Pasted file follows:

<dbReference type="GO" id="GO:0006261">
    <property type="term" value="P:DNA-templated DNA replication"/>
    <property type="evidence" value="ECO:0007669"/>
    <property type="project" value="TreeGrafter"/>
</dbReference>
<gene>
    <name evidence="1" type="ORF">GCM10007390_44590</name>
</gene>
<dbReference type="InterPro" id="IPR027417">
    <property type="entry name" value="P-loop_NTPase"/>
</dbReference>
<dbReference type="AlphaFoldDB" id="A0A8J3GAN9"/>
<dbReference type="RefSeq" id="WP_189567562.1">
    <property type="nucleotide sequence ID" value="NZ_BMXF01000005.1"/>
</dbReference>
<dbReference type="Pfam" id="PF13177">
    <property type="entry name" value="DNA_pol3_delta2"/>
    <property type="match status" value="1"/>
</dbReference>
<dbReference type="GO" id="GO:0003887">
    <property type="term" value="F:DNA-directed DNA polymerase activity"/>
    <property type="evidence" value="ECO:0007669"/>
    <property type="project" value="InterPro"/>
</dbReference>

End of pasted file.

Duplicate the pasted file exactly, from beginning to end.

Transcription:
<dbReference type="GO" id="GO:0006261">
    <property type="term" value="P:DNA-templated DNA replication"/>
    <property type="evidence" value="ECO:0007669"/>
    <property type="project" value="TreeGrafter"/>
</dbReference>
<gene>
    <name evidence="1" type="ORF">GCM10007390_44590</name>
</gene>
<dbReference type="InterPro" id="IPR027417">
    <property type="entry name" value="P-loop_NTPase"/>
</dbReference>
<dbReference type="AlphaFoldDB" id="A0A8J3GAN9"/>
<dbReference type="RefSeq" id="WP_189567562.1">
    <property type="nucleotide sequence ID" value="NZ_BMXF01000005.1"/>
</dbReference>
<dbReference type="Pfam" id="PF13177">
    <property type="entry name" value="DNA_pol3_delta2"/>
    <property type="match status" value="1"/>
</dbReference>
<dbReference type="GO" id="GO:0003887">
    <property type="term" value="F:DNA-directed DNA polymerase activity"/>
    <property type="evidence" value="ECO:0007669"/>
    <property type="project" value="InterPro"/>
</dbReference>